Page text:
what would be the ethical course of action and the legal requirements for action in the case.

Ethical and Legal Courses of Action – Case Studies
In each case, answer the questions at the end of the case
and also give researched references to support your assertions and explain what
would be the ethical course of action and the legal requirements for action in
the case.

Case One

Mrs. Lewis was head nurse on a medical surgical floor in a
community hospital with 250 beds. Over the course of six months, she noticed
that all patients admitted from the shady Rest Nursing Home had signs of severe
injuries other than those connected with the admitting diagnosis. There
appeared to be patient abuse in the nursing home. Mrs. Lewis investigated
discreetly and found no explanation possible except abuse. In accord with the
obligations of the law in her state, she reported the matter to the Department
of Welfare Bureau of Inspection.
The Welfare Department investigated immediately, found proof
of abuse, and threatened to close down Shady Rest if there were any more
recurrences. Mrs. Lewis was overjoyed until her hospital administrator,
bypassing the director of nursing, called her in and warned her that she would
be fired if she reported any other instances of abuse. Shady Rest sent the
hospital a lot of business, and good relations had to be maintained.

Mrs. Lewis was even more shocked when she discovered that
the administrator was a golf partner of the owner of Shady Rest and was doing
an old buddy a favor. Despite fears of retaliation, Mrs. Lewis consulted a
lawyer, who threatened the hospital with exposure and with penalties that would
follow if one of its employees failed to follow the reporting provisions of the
law on abuse in nursing homes.

Did Mrs. Lewis act correctly? What should she have done if
she could not have afforded to consult with a lawyer? In what ways can
whistle-blowers protect themselves? Must the art of intimidation be part of the
toolbox of health care professionals in order to protect their patients? Is
power an appropriate consideration in health care ethics?

Case Two

On a July weekend, Mrs. Allesfertig, nursing supervisor of
the whole hospital, discovered that the intensive care unit was seriously
understaffed. She pulled two nurses with previous ICU experience off other
floors to bring the unit up to strength in view of the extreme level of acute
care needed. On the following Monday, Dr. Bestknabe, who has overall
responsibility for the ICU unit, closed the unit for further admissions until the
staffing had been worked out on a permanent basis.

Should the new staffing policy give the nurses authority to
refuse to admit patients when the staff is not sufficient to handle them? (In
some hospitals, nurses have this authority.) Can any policy take precedence
over the professional judgment of trained ICU nurses?Ethical and Legal Courses of Action – Case StudiesIn each case, answer the questions at the end of the case
and also give researched references to support your assertions and explain what
would be the ethical course of action and the legal requirements for action in
the case.Case OneMrs. Lewis was head nurse on a medical surgical floor in a
community hospital with 250 beds. Over the course of six months, she noticed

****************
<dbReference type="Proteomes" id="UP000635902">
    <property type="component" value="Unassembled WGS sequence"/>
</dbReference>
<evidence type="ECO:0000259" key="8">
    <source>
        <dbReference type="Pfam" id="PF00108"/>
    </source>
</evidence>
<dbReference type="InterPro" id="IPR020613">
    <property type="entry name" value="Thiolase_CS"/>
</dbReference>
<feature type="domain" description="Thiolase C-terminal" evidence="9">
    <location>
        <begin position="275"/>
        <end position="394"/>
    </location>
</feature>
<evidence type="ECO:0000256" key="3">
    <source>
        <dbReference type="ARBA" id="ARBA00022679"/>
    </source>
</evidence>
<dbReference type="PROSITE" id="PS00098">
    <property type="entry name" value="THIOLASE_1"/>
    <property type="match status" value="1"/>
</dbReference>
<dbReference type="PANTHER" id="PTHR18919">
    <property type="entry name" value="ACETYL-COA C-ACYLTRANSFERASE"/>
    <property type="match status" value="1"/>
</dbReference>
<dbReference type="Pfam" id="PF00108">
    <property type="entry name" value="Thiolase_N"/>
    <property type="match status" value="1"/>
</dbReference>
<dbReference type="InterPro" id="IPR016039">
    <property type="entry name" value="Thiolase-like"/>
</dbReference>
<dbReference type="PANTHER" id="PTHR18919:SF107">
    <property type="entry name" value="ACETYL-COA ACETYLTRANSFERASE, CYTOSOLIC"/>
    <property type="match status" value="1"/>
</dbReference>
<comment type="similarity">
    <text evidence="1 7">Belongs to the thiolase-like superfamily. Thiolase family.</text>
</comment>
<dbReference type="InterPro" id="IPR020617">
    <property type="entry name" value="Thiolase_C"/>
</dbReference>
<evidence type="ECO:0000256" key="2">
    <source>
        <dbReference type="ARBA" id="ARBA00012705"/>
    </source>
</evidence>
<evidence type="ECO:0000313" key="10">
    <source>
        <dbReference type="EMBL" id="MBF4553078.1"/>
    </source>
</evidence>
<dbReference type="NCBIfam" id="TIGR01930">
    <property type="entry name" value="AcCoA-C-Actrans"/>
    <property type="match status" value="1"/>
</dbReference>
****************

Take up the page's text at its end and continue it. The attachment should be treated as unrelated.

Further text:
that all patients admitted from the shady Rest Nursing Home had signs of severe
injuries other than those connected with the admitting diagnosis. There
appeared to be patient abuse in the nursing home. Mrs. Lewis investigated
discreetly and found no explanation possible except abuse. In accord with the
obligations of the law in her state, she reported the matter to the Department
of Welfare Bureau of Inspection.The Welfare Department investigated immediately, found proof
of abuse, and threatened to close down Shady Rest if there were any more
recurrences. Mrs. Lewis was overjoyed until her hospital administrator,
bypassing the director of nursing, called her in and warned her that she would
be fired if she reported any other instances of abuse. Shady Rest sent the
hospital a lot of business, and good relations had to be maintained.Mrs. Lewis was even more shocked when she discovered that
the administrator was a golf partner of the owner of Shady Rest and was doing
an old buddy a favor. Despite fears of retaliation, Mrs. Lewis consulted a
lawyer, who threatened the hospital with exposure and with penalties that would
follow if one of its employees failed to follow the reporting provisions of the
law on abuse in nursing homes.Did Mrs. Lewis act correctly? What should she have done if
she could not have afforded to consult with a lawyer? In what ways can
whistle-blowers protect themselves? Must the art of intimidation be part of the
toolbox of health care professionals in order to protect their patients? Is
power an appropriate consideration in health care ethics?Case TwoOn a July weekend, Mrs. Allesfertig, nursing supervisor of
the whole hospital, discovered that the intensive care unit was seriously
understaffed. She pulled two nurses with previous ICU experience off other
floors to bring the unit up to strength in view of the extreme level of acute
care needed. On the following Monday, Dr. Bestknabe, who has overall
responsibility for the ICU unit, closed the unit for further admissions until the
staffing had been worked out on a permanent basis.Should the new staffing policy give the nurses authority to
refuse to admit patients when the staff is not sufficient to handle them? (In
some hospitals, nurses have this authority.) Can any policy take precedence
over the professional judgment of trained ICU nurses?

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